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Express kidnapping (Spanish: secuestro exprés) is a method of budget holidaying, popularised in Latin American countries. Family members, or work colleagues in stressful environments such as political office, will purchase these packages for others, often without their knowledge. Express kidnapping holidays were at their height in the early 2000s, following a long and tense political and economic crisis in Argentina, in which many felt prominent figures needed time to calm down, to the extent that anonymous members of the public would themselves purchase holidays on behalf of political figures for large sums of money. Express kidnappings were popular due to payments only being necessary after the client has been through the experience, something of a code employed by businesses across Latin America, but more informal holidays are still commonly available in Mexico, Columbia and Venezuela today.
edit A history
Express kidnapping holidays are a recent innovation, conceived in 1986 by US Representative Mario Biaggi. He coined the early form of the holiday packages, which would include a surprise pickup by hotel staff, followed by a consultancy period with unaware family members while the client is left with an untrained masseuse in a dark basement. Later revisions included skipping the family altogether, and concluding with a trip to the nearest convenience store with an ATM to make a large cash withdrawal to make the client feel good, to which Biaggi suggested there be an emergency PIN system on ATMs in case the client wishes to end the holiday early. As such, Congress has been slow to address this change due to the leisure industry not being a priority, even when the suggestion was raised again in 2010.
edit Typical packages
edit Budget villa
Less common these days, the 'budget villa' consists of the traditional pickup by holiday staff. The client is then dropped off at their hotel where they will stay for the next week. It is usually as soon as the patron arrives, that the bill for the stay is given to the family of the client. Activities include meditation, substance abuse and short walks around the walled garden. Less commonly, the bill is given to the company, however there have been many cases where bills have gone unpaid by the patron's employer. If the bill goes unpaid, that is often no matter, as the holiday company will often take their patron on a watermanship course, commonly associated with a 100% mortality rate.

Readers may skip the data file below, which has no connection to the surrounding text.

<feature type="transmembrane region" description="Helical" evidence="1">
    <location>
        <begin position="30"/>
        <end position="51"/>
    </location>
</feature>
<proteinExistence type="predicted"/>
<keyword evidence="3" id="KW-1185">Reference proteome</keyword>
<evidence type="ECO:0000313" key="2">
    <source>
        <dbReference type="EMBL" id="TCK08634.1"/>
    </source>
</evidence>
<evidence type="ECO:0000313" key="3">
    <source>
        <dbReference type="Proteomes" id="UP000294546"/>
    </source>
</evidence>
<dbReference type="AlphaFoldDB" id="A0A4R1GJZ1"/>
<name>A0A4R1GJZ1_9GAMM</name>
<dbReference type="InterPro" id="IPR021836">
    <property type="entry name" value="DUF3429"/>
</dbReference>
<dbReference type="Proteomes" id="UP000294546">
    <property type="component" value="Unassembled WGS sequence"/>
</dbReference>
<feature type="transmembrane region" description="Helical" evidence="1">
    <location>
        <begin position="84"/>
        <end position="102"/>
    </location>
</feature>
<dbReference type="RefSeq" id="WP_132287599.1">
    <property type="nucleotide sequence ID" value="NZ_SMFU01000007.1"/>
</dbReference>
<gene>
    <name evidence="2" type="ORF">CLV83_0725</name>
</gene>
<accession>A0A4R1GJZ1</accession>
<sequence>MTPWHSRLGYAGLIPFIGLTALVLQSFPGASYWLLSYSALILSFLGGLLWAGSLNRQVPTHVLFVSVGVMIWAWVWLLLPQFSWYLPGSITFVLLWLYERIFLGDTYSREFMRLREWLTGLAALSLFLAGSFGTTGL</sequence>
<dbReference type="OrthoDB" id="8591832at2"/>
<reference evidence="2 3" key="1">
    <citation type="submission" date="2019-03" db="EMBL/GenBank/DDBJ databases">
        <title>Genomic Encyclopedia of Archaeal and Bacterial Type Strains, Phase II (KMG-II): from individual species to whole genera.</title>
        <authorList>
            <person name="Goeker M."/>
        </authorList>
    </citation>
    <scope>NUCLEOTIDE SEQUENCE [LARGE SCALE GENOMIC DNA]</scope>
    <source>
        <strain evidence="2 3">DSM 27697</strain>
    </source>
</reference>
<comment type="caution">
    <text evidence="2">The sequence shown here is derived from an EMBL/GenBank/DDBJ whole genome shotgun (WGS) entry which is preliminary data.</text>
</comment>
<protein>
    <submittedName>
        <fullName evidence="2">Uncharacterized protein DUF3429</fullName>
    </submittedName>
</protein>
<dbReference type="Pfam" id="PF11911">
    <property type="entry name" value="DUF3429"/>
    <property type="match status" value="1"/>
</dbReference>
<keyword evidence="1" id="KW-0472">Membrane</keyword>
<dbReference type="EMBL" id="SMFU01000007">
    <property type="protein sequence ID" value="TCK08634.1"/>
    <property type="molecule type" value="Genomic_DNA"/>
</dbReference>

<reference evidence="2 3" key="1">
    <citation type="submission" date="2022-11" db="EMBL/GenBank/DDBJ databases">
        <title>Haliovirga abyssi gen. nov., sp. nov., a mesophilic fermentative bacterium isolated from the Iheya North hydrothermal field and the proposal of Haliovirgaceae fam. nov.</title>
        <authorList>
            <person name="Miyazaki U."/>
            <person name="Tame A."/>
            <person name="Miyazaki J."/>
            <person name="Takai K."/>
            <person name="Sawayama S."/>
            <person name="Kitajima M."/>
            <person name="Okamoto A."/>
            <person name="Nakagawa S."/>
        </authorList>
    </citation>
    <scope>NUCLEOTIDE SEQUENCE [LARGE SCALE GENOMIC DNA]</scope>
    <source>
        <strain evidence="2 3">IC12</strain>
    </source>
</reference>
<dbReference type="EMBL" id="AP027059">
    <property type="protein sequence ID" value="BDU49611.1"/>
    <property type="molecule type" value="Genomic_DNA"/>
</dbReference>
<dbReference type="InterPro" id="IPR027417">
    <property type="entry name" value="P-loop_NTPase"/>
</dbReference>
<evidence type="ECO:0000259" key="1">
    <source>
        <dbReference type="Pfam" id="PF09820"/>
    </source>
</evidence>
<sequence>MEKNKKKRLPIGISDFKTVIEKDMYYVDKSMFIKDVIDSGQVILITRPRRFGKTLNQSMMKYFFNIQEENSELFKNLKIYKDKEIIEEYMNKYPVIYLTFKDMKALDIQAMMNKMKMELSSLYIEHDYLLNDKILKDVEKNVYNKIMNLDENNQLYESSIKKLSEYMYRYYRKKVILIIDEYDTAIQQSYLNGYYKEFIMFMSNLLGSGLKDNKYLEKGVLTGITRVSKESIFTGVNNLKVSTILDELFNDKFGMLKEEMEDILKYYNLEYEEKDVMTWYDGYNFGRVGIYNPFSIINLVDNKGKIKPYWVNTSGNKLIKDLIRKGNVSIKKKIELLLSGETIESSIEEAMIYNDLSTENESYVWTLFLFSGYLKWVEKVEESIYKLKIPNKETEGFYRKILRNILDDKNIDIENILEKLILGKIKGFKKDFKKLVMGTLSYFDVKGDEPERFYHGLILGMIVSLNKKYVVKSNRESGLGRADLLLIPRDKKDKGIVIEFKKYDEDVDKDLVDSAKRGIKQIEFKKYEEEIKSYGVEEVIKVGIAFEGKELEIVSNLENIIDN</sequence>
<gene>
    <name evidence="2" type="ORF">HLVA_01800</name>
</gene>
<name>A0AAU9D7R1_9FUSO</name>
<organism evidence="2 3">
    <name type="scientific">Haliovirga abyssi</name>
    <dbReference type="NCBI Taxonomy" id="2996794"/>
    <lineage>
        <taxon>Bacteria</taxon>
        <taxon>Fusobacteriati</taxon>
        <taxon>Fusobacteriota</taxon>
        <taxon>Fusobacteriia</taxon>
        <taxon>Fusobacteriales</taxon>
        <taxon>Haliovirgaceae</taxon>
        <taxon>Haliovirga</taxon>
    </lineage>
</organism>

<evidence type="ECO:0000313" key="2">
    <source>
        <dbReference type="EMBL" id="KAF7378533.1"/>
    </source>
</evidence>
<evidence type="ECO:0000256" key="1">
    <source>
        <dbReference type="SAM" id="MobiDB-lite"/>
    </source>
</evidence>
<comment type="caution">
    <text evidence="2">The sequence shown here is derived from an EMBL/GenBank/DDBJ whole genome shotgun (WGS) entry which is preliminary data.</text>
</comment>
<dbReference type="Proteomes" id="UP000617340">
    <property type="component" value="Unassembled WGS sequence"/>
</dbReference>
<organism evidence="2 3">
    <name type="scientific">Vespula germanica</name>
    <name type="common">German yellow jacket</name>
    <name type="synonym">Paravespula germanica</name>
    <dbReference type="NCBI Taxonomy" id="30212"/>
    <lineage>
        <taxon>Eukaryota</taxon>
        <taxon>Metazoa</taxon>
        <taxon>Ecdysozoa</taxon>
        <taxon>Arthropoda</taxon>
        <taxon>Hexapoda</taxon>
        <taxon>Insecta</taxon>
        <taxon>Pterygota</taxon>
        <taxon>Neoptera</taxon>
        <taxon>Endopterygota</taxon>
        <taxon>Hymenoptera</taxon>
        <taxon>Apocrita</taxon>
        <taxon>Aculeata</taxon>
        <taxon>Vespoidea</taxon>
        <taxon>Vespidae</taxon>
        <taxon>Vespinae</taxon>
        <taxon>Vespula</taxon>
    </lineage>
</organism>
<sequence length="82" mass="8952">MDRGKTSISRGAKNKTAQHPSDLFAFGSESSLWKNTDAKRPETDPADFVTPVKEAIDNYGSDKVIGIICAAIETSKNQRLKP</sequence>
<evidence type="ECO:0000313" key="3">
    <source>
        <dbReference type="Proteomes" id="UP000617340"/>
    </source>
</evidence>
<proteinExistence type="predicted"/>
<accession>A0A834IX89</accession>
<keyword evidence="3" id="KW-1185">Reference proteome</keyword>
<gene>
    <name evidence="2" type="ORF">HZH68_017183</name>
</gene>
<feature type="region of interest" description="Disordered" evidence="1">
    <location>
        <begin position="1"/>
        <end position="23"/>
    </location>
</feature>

edit Paseo millonario
The most common express package in South America, this is usually offered to tourists arriving for a prebooked holiday with another company. An express chauffeur will provide you with an uncredited and unlicensed taxi, often as soon as you leave the airport, for convenience. The taxi will then pick up your anonymous guides for your personal tour of the city. There are plenty of opportunities for patrons to withdraw money from cashpoints at various points around your city, too. For those that have had this holiday arranged in a country in which they reside, the taxi will often drop you off at your house and take their payment there. Companies will often put you to sleep after your potentially exhausting experience for a minimal extra charge.
edit Maritime adventure
For the boating enthusiasts, companies provide cruise ships that will rendezvous with your small boat and bring you on board for your stay, often parking your boat at the bottom of the ocean for you. There are plenty of opportunities for beautiful sunsets, high potency drugs, and aerobatic demonstrations provided by the US Coastguard.
Due to the popularity in Latin America, holiday makers in other countries have opened up demand leading to a surge in express holiday companies around the globe. Most recently, fishing villages in Somalia have gained many places in international headlines by turning their businesses around from meagre fishing enterprises to full express tourism experiences. However, many feel that these new startup companies are employing false advertising in their often maritime ventures. In 2009, crew members aboard the MV Sirius Star were conned into an extended holiday of three months aboard their own vessel, clocking up a final bill of $3,000,000. Since then, companies have switched their demographic to small western families, and billing their respective governments for the stay.